The Son of Man is going to come in his Father's glory with his angels, and then he will reward each person according to what he has done (Matthew 16:27).
The New Testament tells us that just like the lightning comes from the east and flashes even to the west, so will the coming of the Son of Man be; that suggests it's going to be highly visible and indeed something that's impossible to miss. And in the language of Paul's writings, he speaks of the second coming of Christ being accompanied with a shout and the sound of a trumpet. Again, these are things that suggest to me that the second coming is going to be something that we could not miss even if we wanted to, that God's going out of his way to make sure that we notice this cataclysmic, historical event. So, I would say it's entirely visible, noticeable, and cannot be missed by any human being that's still on earth at the time of Christ's return. [Rev. Dan Hendley]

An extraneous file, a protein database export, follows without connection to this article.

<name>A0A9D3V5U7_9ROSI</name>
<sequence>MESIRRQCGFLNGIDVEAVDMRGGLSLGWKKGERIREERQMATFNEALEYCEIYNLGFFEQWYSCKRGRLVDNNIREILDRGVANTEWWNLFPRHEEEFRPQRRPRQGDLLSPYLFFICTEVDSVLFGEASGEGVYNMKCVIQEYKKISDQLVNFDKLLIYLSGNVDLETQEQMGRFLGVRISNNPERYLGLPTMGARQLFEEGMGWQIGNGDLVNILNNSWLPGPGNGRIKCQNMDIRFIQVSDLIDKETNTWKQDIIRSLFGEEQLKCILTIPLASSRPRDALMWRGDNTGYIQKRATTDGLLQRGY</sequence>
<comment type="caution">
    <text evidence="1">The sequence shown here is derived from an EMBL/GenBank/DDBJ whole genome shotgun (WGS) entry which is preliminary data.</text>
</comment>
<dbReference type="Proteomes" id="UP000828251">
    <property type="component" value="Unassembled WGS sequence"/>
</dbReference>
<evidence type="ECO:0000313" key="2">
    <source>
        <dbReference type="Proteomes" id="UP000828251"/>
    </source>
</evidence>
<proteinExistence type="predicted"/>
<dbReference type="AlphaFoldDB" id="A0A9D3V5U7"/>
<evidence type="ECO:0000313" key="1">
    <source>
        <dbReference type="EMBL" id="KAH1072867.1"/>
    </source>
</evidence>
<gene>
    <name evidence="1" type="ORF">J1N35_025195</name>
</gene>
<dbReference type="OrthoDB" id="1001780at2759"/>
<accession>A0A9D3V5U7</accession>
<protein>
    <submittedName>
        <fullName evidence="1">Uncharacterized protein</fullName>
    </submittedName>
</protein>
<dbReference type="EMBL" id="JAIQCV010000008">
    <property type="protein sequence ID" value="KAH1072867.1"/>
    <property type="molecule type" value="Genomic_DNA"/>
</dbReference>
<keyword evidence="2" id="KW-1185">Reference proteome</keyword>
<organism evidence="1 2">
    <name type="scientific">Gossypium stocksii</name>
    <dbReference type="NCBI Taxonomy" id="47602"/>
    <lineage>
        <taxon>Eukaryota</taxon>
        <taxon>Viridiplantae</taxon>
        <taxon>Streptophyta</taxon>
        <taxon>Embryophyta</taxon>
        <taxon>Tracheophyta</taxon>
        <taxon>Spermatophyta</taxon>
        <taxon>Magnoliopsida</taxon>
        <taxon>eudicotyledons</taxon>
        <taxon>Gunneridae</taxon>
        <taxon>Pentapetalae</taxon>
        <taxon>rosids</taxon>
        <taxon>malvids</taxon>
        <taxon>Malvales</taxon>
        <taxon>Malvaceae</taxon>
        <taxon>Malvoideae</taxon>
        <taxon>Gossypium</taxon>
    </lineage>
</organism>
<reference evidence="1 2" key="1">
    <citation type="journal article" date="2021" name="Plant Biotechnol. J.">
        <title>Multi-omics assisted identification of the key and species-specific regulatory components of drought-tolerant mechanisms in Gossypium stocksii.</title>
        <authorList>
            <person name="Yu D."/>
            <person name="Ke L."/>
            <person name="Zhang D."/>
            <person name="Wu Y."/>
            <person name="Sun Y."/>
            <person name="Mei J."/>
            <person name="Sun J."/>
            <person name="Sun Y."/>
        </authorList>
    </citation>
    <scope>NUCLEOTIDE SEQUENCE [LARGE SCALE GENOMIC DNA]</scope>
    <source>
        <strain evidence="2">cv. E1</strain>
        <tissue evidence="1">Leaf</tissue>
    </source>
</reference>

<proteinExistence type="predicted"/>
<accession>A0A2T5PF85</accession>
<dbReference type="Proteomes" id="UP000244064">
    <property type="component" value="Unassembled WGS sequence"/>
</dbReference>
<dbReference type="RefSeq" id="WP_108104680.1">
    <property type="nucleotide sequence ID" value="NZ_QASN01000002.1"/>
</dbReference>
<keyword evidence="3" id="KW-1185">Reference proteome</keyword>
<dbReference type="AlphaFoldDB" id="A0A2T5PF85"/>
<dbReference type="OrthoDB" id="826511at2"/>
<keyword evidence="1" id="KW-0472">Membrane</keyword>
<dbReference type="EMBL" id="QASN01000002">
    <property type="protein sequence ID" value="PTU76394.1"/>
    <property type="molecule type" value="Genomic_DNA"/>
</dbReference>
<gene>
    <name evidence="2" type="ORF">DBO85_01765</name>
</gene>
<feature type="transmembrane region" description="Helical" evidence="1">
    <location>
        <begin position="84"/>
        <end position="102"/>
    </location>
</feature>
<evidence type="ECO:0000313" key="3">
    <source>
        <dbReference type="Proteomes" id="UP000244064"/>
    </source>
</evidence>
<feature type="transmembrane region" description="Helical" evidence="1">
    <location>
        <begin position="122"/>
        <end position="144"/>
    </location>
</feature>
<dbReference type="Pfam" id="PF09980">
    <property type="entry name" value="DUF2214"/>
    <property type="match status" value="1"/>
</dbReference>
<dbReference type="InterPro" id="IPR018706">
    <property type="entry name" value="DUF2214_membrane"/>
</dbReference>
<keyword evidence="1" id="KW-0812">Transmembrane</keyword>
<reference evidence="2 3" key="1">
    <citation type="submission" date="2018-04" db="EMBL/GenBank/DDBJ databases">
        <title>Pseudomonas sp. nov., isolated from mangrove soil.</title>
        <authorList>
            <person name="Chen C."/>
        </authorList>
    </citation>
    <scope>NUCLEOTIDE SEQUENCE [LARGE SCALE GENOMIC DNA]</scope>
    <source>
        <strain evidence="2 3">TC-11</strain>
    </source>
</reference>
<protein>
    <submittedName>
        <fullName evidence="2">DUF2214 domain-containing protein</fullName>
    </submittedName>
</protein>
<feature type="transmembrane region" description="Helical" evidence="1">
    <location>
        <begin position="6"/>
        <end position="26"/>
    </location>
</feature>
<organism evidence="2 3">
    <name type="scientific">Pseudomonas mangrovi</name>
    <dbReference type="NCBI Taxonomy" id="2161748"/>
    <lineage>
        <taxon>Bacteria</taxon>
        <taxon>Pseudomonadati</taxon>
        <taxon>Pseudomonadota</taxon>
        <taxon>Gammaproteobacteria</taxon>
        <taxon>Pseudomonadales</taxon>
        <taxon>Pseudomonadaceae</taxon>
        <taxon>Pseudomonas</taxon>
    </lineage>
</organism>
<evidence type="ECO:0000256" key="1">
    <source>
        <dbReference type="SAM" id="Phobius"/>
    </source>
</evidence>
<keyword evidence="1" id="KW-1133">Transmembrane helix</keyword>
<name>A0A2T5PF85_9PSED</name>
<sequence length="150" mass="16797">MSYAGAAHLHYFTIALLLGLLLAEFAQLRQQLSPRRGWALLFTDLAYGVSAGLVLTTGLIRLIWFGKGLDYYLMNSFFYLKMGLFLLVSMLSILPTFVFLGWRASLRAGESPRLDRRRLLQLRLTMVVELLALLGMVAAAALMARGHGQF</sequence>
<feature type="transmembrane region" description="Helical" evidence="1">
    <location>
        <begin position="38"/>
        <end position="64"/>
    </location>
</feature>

So far we've described the manner of Christ's return as personal, physical, and visible. Now let's see how it's also triumphant.
During his first coming, Jesus appeared to be anything but triumphant. He was born to a poor, humble family. He never attained political or military power. And in death, he allowed himself to be condemned and executed like a criminal. As Paul wrote in Philippians 2:7-8:
[Jesus] made himself nothing, taking the very nature of a servant, being made in human likeness. And being found in appearance as a man, he humbled himself and became obedient to death — even death on a cross! (Philippians 2:7-8).